It can sound sacred or awkward, eerie or calming, quiet or deafening.
I’m talking about silence.
There’s the silence of an empty house in the middle of July. Everything hangs in anticipation. I listen, and I become more calm and expectant.
Or when you wake up during the witching hour, disoriented, and the world is quiet. You want to fall back into your dreams, not because you want to sleep – but because the silence is disconcerting. It makes you turn, restless, and wonder if the world is really as empty as it feels.
There’s the uncomfortable silence of a short car ride, and the numbing silence of a long one.
Or, worst of all, the silence after someone breaks terrible, terrible news. The dog didn’t make it. Your aunt has cancer. Mom was killed. The silence blasts a sickening concoction of shock, grief, and anger into your gut, and life will never be the same.
Sometimes I wonder – if we were particularly savvy, would we hear the silence between the raindrops? More on that later.
MY ATTITUDE TOWARD SILENCE
Have you ever played the word association game? Someone says a word, and then you say the first word that comes to mind.
When someone says “silence,” I immediately think – well, before I tell you, let me first say that I’m an introvert. Alone time and the silence that comes with it rebuild the fibers that make up my core strength, so the first word I think of when you say “silence” is “healing.”
Because of my affection for silence, I’m never one to speak up, say, when a room of chatty people suddenly goes quiet. I always wonder who will be the first to point it out, and I resent the person who does.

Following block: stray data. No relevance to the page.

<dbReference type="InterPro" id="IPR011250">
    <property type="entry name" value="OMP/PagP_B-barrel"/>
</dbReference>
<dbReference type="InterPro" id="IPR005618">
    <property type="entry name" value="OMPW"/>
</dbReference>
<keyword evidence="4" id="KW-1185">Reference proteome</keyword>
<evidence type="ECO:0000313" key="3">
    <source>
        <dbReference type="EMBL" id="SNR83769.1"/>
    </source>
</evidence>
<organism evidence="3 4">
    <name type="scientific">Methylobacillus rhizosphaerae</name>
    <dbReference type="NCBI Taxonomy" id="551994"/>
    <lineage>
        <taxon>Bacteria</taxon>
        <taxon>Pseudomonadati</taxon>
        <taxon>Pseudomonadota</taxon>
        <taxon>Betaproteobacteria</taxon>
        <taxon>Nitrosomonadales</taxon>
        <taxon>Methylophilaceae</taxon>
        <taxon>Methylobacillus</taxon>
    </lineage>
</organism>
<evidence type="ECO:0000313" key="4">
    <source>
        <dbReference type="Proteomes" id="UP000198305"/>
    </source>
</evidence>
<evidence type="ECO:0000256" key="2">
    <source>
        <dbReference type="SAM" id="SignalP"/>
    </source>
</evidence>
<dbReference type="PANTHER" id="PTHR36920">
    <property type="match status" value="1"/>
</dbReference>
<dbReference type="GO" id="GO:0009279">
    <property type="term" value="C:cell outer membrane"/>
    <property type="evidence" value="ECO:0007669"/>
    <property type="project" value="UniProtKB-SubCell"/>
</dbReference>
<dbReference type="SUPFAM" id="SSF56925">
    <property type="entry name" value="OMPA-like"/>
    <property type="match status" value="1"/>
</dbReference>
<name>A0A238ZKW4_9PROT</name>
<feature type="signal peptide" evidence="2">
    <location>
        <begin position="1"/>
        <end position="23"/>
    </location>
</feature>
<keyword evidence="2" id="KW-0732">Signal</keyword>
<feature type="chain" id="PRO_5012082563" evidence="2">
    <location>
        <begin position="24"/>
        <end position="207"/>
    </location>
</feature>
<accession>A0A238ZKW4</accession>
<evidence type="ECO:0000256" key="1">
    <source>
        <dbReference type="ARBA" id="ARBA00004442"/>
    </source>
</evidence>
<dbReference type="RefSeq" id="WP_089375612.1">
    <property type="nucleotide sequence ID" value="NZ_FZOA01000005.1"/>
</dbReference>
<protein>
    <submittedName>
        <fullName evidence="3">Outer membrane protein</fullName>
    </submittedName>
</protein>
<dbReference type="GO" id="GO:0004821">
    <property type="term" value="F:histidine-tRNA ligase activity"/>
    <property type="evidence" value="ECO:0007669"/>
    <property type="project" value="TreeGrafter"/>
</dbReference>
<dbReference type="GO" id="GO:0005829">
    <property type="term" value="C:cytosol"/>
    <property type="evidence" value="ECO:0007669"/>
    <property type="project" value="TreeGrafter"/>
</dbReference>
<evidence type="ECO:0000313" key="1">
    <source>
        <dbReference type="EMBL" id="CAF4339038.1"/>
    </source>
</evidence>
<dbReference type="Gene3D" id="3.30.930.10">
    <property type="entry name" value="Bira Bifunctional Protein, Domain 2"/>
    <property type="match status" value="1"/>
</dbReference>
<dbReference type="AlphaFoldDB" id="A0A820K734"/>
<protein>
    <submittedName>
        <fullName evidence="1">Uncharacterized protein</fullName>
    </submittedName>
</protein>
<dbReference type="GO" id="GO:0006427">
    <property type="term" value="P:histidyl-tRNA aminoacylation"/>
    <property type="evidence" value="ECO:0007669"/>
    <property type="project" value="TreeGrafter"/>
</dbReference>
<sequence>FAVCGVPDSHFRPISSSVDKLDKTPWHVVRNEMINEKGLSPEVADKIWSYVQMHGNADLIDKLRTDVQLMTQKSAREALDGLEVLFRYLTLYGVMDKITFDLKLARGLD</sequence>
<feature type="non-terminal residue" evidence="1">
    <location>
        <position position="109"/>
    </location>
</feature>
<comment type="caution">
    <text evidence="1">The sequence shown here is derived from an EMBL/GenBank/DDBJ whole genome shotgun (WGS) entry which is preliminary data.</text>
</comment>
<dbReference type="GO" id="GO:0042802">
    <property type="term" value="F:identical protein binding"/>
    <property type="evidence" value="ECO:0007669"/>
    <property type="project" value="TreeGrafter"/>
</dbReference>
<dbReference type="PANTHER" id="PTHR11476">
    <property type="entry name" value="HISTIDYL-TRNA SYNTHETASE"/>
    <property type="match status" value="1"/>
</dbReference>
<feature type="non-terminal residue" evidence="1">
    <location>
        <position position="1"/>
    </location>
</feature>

What if we could appreciate that tidbit of silence without mocking it? What if everyone stayed silent for a minute – or longer – in honor of the rare and sacred peace that has descended upon them? Imagine that – spending time with the people around us in absolute silence, without a hint of awkwardness. What would that signify? True ease with our fellow humans. And to collectively acknowledge silence, or any other phenomenon, without explicitly mentioning it? A mark of a close bond.
SILENCE AND NEGATIVE SPACE
Silence in life is the equivalent of negative space in art. In Drawing on the Right Side of the Brain, Betty Edwards advises novice drawers to focus not on the subject of the drawing itself, but on the empty spaces surrounding the subject. That way, you see abstract shapes. Your mind has no preconceived notion of how to draw these, unlike named objects, which the brain draws incorrectly (as they “ought” to look, rather than as they truly are). How does this connect to silence?
Listen to it. Just listen. You will hear the whole world more clearly.